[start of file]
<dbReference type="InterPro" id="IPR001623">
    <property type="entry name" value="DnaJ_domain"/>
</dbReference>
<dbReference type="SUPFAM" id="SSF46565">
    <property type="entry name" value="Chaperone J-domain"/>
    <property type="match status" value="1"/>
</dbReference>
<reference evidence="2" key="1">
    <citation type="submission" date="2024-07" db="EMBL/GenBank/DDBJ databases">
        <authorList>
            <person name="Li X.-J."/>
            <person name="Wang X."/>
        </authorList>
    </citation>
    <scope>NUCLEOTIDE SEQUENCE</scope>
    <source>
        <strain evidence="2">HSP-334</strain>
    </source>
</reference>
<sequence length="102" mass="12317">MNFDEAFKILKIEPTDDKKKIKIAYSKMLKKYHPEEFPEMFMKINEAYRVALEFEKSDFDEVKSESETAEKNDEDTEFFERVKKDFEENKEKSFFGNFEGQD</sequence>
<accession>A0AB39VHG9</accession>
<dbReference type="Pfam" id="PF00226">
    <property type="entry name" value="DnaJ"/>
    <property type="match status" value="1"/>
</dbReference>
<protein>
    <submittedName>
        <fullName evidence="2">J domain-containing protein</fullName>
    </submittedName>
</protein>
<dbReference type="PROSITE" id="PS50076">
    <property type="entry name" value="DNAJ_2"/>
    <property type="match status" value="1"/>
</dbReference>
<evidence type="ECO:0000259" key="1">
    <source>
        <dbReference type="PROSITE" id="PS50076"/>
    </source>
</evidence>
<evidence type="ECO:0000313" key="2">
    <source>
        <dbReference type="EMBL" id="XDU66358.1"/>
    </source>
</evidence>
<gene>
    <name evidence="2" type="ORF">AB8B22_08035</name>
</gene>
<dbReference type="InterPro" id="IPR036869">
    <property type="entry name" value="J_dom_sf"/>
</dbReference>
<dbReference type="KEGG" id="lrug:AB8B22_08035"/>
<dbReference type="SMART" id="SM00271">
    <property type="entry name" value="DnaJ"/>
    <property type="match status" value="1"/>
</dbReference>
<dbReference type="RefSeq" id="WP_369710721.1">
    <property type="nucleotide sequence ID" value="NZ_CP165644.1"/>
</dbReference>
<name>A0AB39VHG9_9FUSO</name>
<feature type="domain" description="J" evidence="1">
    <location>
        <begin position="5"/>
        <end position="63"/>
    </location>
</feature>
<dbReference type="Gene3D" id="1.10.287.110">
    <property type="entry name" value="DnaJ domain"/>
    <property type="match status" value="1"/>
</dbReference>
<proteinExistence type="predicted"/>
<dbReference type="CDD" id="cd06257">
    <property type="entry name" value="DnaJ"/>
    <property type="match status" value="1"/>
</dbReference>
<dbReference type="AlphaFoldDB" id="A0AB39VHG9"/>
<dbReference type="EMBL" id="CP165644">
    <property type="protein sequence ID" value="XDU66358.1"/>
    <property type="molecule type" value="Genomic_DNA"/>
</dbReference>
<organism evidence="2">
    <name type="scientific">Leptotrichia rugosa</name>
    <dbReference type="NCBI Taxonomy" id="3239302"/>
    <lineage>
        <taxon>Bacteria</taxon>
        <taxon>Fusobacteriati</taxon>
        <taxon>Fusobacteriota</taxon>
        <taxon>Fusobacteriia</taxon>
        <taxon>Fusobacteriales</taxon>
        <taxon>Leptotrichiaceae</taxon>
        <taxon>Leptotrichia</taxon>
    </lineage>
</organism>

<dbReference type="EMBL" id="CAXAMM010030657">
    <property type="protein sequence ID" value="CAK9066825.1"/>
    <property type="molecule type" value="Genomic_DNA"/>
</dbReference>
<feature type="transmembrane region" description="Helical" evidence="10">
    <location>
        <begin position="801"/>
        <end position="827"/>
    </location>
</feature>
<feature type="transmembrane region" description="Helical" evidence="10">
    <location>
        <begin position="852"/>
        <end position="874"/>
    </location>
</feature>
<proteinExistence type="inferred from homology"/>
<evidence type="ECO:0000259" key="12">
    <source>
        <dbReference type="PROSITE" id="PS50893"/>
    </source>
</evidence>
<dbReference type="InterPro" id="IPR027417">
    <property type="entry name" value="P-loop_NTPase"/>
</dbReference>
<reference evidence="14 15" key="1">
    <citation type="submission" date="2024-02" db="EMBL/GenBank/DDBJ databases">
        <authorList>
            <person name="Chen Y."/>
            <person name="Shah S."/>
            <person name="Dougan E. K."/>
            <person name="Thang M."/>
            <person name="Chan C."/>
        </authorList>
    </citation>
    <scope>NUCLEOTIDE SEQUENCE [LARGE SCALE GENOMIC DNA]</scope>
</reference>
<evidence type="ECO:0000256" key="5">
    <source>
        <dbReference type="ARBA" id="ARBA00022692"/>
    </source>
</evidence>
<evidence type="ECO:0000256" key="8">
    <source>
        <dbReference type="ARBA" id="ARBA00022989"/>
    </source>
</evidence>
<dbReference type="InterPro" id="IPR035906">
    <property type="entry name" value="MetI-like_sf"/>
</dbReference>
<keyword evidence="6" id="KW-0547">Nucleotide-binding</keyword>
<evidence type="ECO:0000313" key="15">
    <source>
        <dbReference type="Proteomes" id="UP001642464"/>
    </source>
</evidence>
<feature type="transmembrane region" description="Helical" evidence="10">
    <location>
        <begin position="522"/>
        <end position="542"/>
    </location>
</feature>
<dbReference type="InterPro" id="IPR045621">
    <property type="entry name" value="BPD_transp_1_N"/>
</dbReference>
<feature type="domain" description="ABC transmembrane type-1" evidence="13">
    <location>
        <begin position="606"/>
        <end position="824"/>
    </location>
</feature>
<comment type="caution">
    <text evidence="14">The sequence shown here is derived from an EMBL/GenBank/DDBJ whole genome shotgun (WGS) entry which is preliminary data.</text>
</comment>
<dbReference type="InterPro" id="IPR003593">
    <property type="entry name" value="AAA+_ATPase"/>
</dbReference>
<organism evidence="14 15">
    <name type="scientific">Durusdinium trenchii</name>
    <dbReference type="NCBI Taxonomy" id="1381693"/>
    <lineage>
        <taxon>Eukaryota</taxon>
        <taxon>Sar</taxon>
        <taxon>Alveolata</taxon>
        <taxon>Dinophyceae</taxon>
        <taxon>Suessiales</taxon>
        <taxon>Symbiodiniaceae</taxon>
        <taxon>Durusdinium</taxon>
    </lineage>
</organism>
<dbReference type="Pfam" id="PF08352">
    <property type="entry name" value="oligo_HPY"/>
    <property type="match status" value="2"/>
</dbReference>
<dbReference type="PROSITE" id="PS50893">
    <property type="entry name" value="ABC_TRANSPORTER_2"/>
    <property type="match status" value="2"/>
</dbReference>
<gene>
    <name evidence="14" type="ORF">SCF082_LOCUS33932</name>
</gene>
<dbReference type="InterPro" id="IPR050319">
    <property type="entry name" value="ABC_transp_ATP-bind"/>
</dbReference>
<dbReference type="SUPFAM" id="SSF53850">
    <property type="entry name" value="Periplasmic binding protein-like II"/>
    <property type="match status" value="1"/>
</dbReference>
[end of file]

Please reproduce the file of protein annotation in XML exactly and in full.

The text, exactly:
<dbReference type="InterPro" id="IPR001623">
    <property type="entry name" value="DnaJ_domain"/>
</dbReference>
<dbReference type="SUPFAM" id="SSF46565">
    <property type="entry name" value="Chaperone J-domain"/>
    <property type="match status" value="1"/>
</dbReference>
<reference evidence="2" key="1">
    <citation type="submission" date="2024-07" db="EMBL/GenBank/DDBJ databases">
        <authorList>
            <person name="Li X.-J."/>
            <person name="Wang X."/>
        </authorList>
    </citation>
    <scope>NUCLEOTIDE SEQUENCE</scope>
    <source>
        <strain evidence="2">HSP-334</strain>
    </source>
</reference>
<sequence length="102" mass="12317">MNFDEAFKILKIEPTDDKKKIKIAYSKMLKKYHPEEFPEMFMKINEAYRVALEFEKSDFDEVKSESETAEKNDEDTEFFERVKKDFEENKEKSFFGNFEGQD</sequence>
<accession>A0AB39VHG9</accession>
<dbReference type="Pfam" id="PF00226">
    <property type="entry name" value="DnaJ"/>
    <property type="match status" value="1"/>
</dbReference>
<protein>
    <submittedName>
        <fullName evidence="2">J domain-containing protein</fullName>
    </submittedName>
</protein>
<dbReference type="PROSITE" id="PS50076">
    <property type="entry name" value="DNAJ_2"/>
    <property type="match status" value="1"/>
</dbReference>
<evidence type="ECO:0000259" key="1">
    <source>
        <dbReference type="PROSITE" id="PS50076"/>
    </source>
</evidence>
<evidence type="ECO:0000313" key="2">
    <source>
        <dbReference type="EMBL" id="XDU66358.1"/>
    </source>
</evidence>
<gene>
    <name evidence="2" type="ORF">AB8B22_08035</name>
</gene>
<dbReference type="InterPro" id="IPR036869">
    <property type="entry name" value="J_dom_sf"/>
</dbReference>
<dbReference type="KEGG" id="lrug:AB8B22_08035"/>
<dbReference type="SMART" id="SM00271">
    <property type="entry name" value="DnaJ"/>
    <property type="match status" value="1"/>
</dbReference>
<dbReference type="RefSeq" id="WP_369710721.1">
    <property type="nucleotide sequence ID" value="NZ_CP165644.1"/>
</dbReference>
<name>A0AB39VHG9_9FUSO</name>
<feature type="domain" description="J" evidence="1">
    <location>
        <begin position="5"/>
        <end position="63"/>
    </location>
</feature>
<dbReference type="Gene3D" id="1.10.287.110">
    <property type="entry name" value="DnaJ domain"/>
    <property type="match status" value="1"/>
</dbReference>
<proteinExistence type="predicted"/>
<dbReference type="CDD" id="cd06257">
    <property type="entry name" value="DnaJ"/>
    <property type="match status" value="1"/>
</dbReference>
<dbReference type="AlphaFoldDB" id="A0AB39VHG9"/>
<dbReference type="EMBL" id="CP165644">
    <property type="protein sequence ID" value="XDU66358.1"/>
    <property type="molecule type" value="Genomic_DNA"/>
</dbReference>
<organism evidence="2">
    <name type="scientific">Leptotrichia rugosa</name>
    <dbReference type="NCBI Taxonomy" id="3239302"/>
    <lineage>
        <taxon>Bacteria</taxon>
        <taxon>Fusobacteriati</taxon>
        <taxon>Fusobacteriota</taxon>
        <taxon>Fusobacteriia</taxon>
        <taxon>Fusobacteriales</taxon>
        <taxon>Leptotrichiaceae</taxon>
        <taxon>Leptotrichia</taxon>
    </lineage>
</organism>

<dbReference type="EMBL" id="CAXAMM010030657">
    <property type="protein sequence ID" value="CAK9066825.1"/>
    <property type="molecule type" value="Genomic_DNA"/>
</dbReference>
<feature type="transmembrane region" description="Helical" evidence="10">
    <location>
        <begin position="801"/>
        <end position="827"/>
    </location>
</feature>
<feature type="transmembrane region" description="Helical" evidence="10">
    <location>
        <begin position="852"/>
        <end position="874"/>
    </location>
</feature>
<proteinExistence type="inferred from homology"/>
<evidence type="ECO:0000259" key="12">
    <source>
        <dbReference type="PROSITE" id="PS50893"/>
    </source>
</evidence>
<dbReference type="InterPro" id="IPR027417">
    <property type="entry name" value="P-loop_NTPase"/>
</dbReference>
<reference evidence="14 15" key="1">
    <citation type="submission" date="2024-02" db="EMBL/GenBank/DDBJ databases">
        <authorList>
            <person name="Chen Y."/>
            <person name="Shah S."/>
            <person name="Dougan E. K."/>
            <person name="Thang M."/>
            <person name="Chan C."/>
        </authorList>
    </citation>
    <scope>NUCLEOTIDE SEQUENCE [LARGE SCALE GENOMIC DNA]</scope>
</reference>
<evidence type="ECO:0000256" key="5">
    <source>
        <dbReference type="ARBA" id="ARBA00022692"/>
    </source>
</evidence>
<evidence type="ECO:0000256" key="8">
    <source>
        <dbReference type="ARBA" id="ARBA00022989"/>
    </source>
</evidence>
<dbReference type="InterPro" id="IPR035906">
    <property type="entry name" value="MetI-like_sf"/>
</dbReference>
<keyword evidence="6" id="KW-0547">Nucleotide-binding</keyword>
<evidence type="ECO:0000313" key="15">
    <source>
        <dbReference type="Proteomes" id="UP001642464"/>
    </source>
</evidence>
<feature type="transmembrane region" description="Helical" evidence="10">
    <location>
        <begin position="522"/>
        <end position="542"/>
    </location>
</feature>
<dbReference type="InterPro" id="IPR045621">
    <property type="entry name" value="BPD_transp_1_N"/>
</dbReference>
<feature type="domain" description="ABC transmembrane type-1" evidence="13">
    <location>
        <begin position="606"/>
        <end position="824"/>
    </location>
</feature>
<comment type="caution">
    <text evidence="14">The sequence shown here is derived from an EMBL/GenBank/DDBJ whole genome shotgun (WGS) entry which is preliminary data.</text>
</comment>
<dbReference type="InterPro" id="IPR003593">
    <property type="entry name" value="AAA+_ATPase"/>
</dbReference>
<organism evidence="14 15">
    <name type="scientific">Durusdinium trenchii</name>
    <dbReference type="NCBI Taxonomy" id="1381693"/>
    <lineage>
        <taxon>Eukaryota</taxon>
        <taxon>Sar</taxon>
        <taxon>Alveolata</taxon>
        <taxon>Dinophyceae</taxon>
        <taxon>Suessiales</taxon>
        <taxon>Symbiodiniaceae</taxon>
        <taxon>Durusdinium</taxon>
    </lineage>
</organism>
<dbReference type="Pfam" id="PF08352">
    <property type="entry name" value="oligo_HPY"/>
    <property type="match status" value="2"/>
</dbReference>
<dbReference type="PROSITE" id="PS50893">
    <property type="entry name" value="ABC_TRANSPORTER_2"/>
    <property type="match status" value="2"/>
</dbReference>
<gene>
    <name evidence="14" type="ORF">SCF082_LOCUS33932</name>
</gene>
<dbReference type="InterPro" id="IPR050319">
    <property type="entry name" value="ABC_transp_ATP-bind"/>
</dbReference>
<dbReference type="SUPFAM" id="SSF53850">
    <property type="entry name" value="Periplasmic binding protein-like II"/>
    <property type="match status" value="1"/>
</dbReference>